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Looking Back and Forward: The State of Enterprise Data Management

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2016 was an excellent year for Imanis Data. We saw significant enterprise traction and now have over a thousand big data nodes and several petabytes under management. Most importantly, we received real world validation about our value from companies, across all markets, looking to prevent data loss, support compliance initiatives, and deliver applications faster. As I look back on the year, I see three major themes:

 

  • Pattern recognition
  • Enterprise sales momentum
  • Platform innovation and expansion

 

Pattern Recognition

 

Imanis Data has always provided the broadest set of data management capabilities for big data platforms, from test data management to backup & recovery to archiving. What we discovered in 2016 was that the initial driver for Imanis Data adoption was around preventing data loss via our highly scalable backup and granular recovery solution. Why has this use case been the tip of the arrow for us?

 

  • The cost of data loss is high. According to a recent survey, the average cost of a data loss incident exceeded $900,000 last year, making speed of recovery paramount.
  • Companies recognize the negative impact to their brand of a data loss incident, especially given that a number of these big data applications are customer-facing.
  • Big data applications are rapidly moving from prototyping into production, and therefore the topic of data loss is far more relevant.
  • Ransomware continues to hit companies and recently big data platforms have been the subject of attacks, reinforcing the need for an off-cluster backup.

 

Enterprise Sales Momentum & Key Partnerships

 

We’ve seen customer adoption from a number of Fortune 500 companies across a variety of vertical markets, and the proof-of-concepts in process right now validate our software-defined architecture. We’ve seen especial interest in the financial services, retail/e-commerce, technology, and manufacturing verticals, not surprising given the initial wave of big data success stories.

 

There are two primary groups within an enterprise that adopt our technology, driven primarily by where ownership of the underlying data platform resides. DevOps and engineering teams like our extensibility into their environment via our RESTful API and our ability to easily merge into the application development and deployment processes. IT Ops teams like our emphasis on storage cost efficiency, our ability to easily scale as production data grows, and our flexibility to deploy elastically in the Cloud or on-prem.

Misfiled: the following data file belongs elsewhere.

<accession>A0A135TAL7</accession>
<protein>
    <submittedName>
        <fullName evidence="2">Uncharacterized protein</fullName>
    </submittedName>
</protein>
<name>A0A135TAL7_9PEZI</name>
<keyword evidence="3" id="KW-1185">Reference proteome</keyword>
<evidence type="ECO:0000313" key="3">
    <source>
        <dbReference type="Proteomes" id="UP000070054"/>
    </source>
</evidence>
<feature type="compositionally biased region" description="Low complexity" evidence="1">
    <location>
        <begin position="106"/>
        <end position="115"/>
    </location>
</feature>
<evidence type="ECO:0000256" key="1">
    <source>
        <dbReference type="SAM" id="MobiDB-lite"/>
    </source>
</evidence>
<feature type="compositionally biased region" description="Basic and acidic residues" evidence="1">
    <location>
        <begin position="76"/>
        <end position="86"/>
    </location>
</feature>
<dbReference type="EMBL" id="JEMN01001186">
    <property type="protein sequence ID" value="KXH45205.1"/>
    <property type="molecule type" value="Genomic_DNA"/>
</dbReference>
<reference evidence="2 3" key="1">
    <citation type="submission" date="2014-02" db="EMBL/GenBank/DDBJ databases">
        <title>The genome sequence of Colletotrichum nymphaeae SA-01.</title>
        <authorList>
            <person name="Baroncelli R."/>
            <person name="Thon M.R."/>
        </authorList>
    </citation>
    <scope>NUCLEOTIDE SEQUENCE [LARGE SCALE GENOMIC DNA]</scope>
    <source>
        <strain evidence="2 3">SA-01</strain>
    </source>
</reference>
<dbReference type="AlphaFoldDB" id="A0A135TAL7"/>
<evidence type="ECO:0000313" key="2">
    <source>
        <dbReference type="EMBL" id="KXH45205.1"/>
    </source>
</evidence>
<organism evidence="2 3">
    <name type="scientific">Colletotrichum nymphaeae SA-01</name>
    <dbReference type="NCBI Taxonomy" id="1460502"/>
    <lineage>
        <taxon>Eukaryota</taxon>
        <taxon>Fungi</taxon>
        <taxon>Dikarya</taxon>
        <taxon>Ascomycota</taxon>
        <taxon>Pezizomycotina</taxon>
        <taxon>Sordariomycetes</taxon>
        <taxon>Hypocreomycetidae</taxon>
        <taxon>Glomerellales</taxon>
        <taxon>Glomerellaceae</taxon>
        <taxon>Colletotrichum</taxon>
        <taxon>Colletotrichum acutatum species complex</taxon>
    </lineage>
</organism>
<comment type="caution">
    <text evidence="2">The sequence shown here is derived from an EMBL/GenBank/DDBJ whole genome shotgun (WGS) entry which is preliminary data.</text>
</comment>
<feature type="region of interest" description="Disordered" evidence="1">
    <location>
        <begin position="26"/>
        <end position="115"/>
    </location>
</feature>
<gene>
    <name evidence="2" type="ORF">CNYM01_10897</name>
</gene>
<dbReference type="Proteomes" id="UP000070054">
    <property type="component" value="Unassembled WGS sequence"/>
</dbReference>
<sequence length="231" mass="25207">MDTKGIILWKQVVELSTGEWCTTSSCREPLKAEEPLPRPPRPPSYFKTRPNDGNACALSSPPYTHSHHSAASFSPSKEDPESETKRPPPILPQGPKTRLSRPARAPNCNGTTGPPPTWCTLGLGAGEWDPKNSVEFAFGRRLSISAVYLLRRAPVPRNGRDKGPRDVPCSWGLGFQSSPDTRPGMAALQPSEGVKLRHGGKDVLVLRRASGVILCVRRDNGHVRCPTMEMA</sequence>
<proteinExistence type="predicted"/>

We’ve expanded our partner ecosystem significantly in 2016 to include best-of-breed SIs and VARs who have enterprise relationships and we saw a major jump in the number of partner-influenced opportunities and deals in the 2nd half of the year.

 

Continued Innovation and Data Platform Expansion

 

On the product side we focused our efforts in 2016 on three areas

 

  • Machine learning and active analytics. We strongly believe that machine learning will impact data management the same way it has impacted other parts of the technology world, by enabling greater predictive capabilities around RPO/RTO times as one notable use case. Also, backup copies are typically idle assets that are forgotten about except in the event of a data loss. However, turning that idle asset into a potential analytics cluster (aka, moving compute to data) will prove to be a cost-effective and innovative way to take advantage of data that you are keeping but rarely using.

 

  • Data platform expansion. When we launched Imanis Data in the summer of 2015, we provided data management capabilities for Cassandra, Hadoop and Vertica. In 2016 we added Couchbase to the list of supported database platforms and we’ve seen immediate customer traction for this database.

 

  • Finally, our enterprise focus demands support for and integration with a number of security capabilities, like Kerberos, SSL encryption, and data encryption. We’ve invested significant resources into these areas and will continue to do so this year.

 

Stay tuned for my next post in which I’ll highlight what we see happening in the world of software-defined data management in 2017.

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